Collaborative efforts towards a carbon-neutral value chain

Achieving net-zero is a collaborative journey.  The Greenhouse Gas Protocol Corporate Standard classifies a company’s GHG emissions into three scopes, with Scope 3 representing all indirect emissions occurring in the value chain, encompassing both upstream and downstream emissions. Addressing Scope 3 emissions is the most formidable aspect of attaining a science-based net-zero emissions, as these emissions typically contribute over 70 per cent to a business’s carbon footprint, necessitating close collaboration with suppliers for any organisation committed to achieving net-zero.

Recognising that challenge, Unilever collaborates with over 200 partners across its supply chain to build a carbon-neutral value chain by 2039. These partnerships aim to create a value chain with zero carbon emissions.

In Việt Nam, Unilever actively collaborates with partners for  segregation-at-source plastic waste projects, focusing on promoting a circular economy in plastic waste management at the source.

A notable example is the collaboration between Unilever Vietnam and Central Retail Vietnam in the "Plastic Waste Segregation at Source" initiative, aiming to advance the circular economy model for managing plastic waste in Central Retail's retail chain stores in the southern region. This includes conducting communication and educational campaigns on source-based waste classification to ease the collection and recycling of plastic waste. Additionally, the optimisation of the collected plastic waste source is achieved through cooperative programs that recycle and provide PCR plastic granules for the nationwide packaging industry.

These collaborative efforts enhance the efficiency of the collection process, moving us closer to the goal of collecting and processing more plastic waste than the volume of product packaging introduced by Unilever to the market.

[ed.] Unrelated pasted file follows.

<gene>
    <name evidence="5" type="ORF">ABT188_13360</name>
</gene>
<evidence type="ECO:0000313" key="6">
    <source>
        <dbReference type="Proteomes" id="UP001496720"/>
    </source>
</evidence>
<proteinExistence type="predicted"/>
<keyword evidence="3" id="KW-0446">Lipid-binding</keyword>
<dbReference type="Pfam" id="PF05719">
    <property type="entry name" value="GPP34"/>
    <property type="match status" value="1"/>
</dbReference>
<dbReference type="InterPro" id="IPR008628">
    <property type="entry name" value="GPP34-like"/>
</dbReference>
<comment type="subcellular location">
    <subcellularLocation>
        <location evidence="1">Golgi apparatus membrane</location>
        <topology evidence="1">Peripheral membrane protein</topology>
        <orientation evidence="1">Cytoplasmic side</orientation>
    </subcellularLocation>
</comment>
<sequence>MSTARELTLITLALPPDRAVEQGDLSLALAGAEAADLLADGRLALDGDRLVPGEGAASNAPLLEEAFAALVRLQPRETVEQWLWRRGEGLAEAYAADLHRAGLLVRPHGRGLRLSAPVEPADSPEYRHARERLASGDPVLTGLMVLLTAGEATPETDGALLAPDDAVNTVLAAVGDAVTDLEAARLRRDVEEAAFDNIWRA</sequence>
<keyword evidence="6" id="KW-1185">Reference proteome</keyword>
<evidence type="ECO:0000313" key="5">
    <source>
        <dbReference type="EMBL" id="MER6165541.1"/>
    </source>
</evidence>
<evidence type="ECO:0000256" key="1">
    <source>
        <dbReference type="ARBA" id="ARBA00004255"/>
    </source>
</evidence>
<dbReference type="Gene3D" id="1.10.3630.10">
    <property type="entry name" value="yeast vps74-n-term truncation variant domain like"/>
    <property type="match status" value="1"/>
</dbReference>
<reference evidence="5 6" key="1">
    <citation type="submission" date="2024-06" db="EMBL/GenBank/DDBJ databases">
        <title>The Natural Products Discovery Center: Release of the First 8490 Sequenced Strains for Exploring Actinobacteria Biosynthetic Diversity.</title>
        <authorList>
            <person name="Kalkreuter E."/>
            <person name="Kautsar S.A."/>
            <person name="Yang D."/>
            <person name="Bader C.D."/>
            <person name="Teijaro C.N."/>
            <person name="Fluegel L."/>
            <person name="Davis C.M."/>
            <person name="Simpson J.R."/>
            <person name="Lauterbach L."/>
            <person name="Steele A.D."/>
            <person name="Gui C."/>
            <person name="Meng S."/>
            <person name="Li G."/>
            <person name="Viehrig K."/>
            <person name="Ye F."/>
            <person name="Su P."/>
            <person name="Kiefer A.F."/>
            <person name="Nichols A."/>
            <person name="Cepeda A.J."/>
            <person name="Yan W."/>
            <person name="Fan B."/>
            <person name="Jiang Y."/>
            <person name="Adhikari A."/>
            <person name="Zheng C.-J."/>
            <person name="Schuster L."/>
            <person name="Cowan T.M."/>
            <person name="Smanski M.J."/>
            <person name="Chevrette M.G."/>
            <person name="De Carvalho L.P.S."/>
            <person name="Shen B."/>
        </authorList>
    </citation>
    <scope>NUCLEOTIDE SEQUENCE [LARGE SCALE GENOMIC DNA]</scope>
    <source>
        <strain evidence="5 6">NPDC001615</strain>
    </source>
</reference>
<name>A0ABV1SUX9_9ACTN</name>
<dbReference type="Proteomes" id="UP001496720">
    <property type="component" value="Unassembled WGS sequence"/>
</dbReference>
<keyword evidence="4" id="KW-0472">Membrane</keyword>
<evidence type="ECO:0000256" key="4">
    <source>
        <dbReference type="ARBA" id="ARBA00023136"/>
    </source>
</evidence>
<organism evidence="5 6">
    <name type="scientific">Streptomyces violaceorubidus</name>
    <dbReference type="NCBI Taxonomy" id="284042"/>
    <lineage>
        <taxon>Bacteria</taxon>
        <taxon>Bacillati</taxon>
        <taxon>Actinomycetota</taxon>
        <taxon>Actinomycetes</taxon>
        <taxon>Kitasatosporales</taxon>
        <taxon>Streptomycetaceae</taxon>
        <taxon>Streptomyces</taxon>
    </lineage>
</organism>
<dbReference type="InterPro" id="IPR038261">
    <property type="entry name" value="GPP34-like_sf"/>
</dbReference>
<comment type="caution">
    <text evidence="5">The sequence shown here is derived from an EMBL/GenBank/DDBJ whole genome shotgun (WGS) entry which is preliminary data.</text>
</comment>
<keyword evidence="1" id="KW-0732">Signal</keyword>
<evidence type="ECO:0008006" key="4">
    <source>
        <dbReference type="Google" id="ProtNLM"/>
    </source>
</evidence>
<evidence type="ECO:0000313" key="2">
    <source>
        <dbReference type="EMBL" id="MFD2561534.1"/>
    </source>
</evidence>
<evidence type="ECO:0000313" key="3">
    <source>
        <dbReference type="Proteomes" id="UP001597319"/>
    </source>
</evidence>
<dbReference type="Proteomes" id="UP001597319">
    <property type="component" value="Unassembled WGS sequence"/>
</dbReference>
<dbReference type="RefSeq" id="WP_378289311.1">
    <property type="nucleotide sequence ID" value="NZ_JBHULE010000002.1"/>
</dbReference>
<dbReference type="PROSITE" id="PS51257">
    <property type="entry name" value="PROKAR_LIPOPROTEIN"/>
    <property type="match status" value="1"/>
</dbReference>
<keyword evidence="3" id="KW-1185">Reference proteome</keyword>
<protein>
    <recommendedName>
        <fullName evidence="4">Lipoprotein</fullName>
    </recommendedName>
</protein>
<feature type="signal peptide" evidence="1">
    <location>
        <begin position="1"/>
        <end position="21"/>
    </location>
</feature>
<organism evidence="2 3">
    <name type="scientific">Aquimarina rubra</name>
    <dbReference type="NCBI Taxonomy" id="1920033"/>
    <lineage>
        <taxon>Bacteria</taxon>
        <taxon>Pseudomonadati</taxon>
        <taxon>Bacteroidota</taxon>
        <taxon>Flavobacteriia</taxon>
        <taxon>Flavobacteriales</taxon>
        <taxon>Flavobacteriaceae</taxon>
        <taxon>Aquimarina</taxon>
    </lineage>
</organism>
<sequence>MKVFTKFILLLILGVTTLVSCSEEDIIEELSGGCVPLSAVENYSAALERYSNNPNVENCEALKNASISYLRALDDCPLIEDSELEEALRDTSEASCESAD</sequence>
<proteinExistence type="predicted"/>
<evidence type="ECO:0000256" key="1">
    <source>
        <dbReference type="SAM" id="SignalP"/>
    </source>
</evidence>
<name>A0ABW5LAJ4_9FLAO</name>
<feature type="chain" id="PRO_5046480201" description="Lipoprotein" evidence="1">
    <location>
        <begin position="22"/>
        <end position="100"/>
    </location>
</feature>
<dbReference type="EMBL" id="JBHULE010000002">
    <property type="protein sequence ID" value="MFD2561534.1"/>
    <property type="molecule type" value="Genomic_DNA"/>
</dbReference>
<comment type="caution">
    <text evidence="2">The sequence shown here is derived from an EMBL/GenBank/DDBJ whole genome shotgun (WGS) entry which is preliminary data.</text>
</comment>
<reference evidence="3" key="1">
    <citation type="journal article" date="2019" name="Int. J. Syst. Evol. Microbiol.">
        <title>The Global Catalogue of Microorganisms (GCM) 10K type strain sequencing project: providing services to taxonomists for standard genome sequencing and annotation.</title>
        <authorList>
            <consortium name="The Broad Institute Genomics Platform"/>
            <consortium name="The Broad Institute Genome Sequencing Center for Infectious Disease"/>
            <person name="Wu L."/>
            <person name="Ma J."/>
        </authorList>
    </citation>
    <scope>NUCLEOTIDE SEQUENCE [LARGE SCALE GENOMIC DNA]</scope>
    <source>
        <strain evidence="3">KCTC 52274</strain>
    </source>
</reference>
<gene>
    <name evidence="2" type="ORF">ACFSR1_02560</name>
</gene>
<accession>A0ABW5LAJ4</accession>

Unilever's commitment to sustainability goes beyond addressing plastic waste. Since 2021, the company has joined forces with the Ministry of Natural Resources and Environment in the "Action for a Green Vietnam" program. Through OMO brand, Unilever actively participates in nationwide tree planting initiatives. These efforts extend beyond ecological conservation and climate action, fostering community awareness about the indispensable role of forests. OMO aspires to plant 200,000 trees annually, with a grand target of reaching one million trees by 2025.


 Representatives of Unilever and communication centre and local officials gather for a plantation project. — Photo courtesy of the company

Nguyễn Thị Bích Vân, Chairwoman of Unilever Vietnam, emphasises that sustainable development is deeply embedded in the company's DNA. It serves as the driving force for business growth and the sustainable development of society. Over nearly three decades in Việt Nam, Unilever has consistently strived to improve health, living conditions, reduce environmental impact, and enhance the quality of life for Vietnamese people.

Sustainability is capturing growing consumer attention. New Harris Poll research commissioned by Google Cloud reveals 66 per cent of shoppers are now seeking out eco-friendly brands, with 55 per cent saying they would pay more for more sustainable products. Therefore, achieving goals related to greenhouse gas emissions and plastic waste reduction while enhancing environmental protection efforts underscore Unilever’s leadership at the forefront of consumer trends.

Lê Thị Hồng Nhi, Head of Communications and Corporate Affairs of Unilever Vietnam, said "Consumers tend to support and purchase products from brands that have a positive impact on society and the environment. Pursuing sustainable development not only contributes to sustainable goals but also ensures product quality and enhances the value of the product.

In the long run, a sustainable business model can help companies save costs, especially in terms of energy consumption, and inspire trust and motivation among employees, particularly young talents seeking a career in visionary and purpose-driven companies that make positive impacts on the environment, society, and humanity. By that, we would like to call for consumers and businesses to invest in sustainable practices, so as to join hands with all stakeholders to sustain the livelihoods of generations to come.” — VNS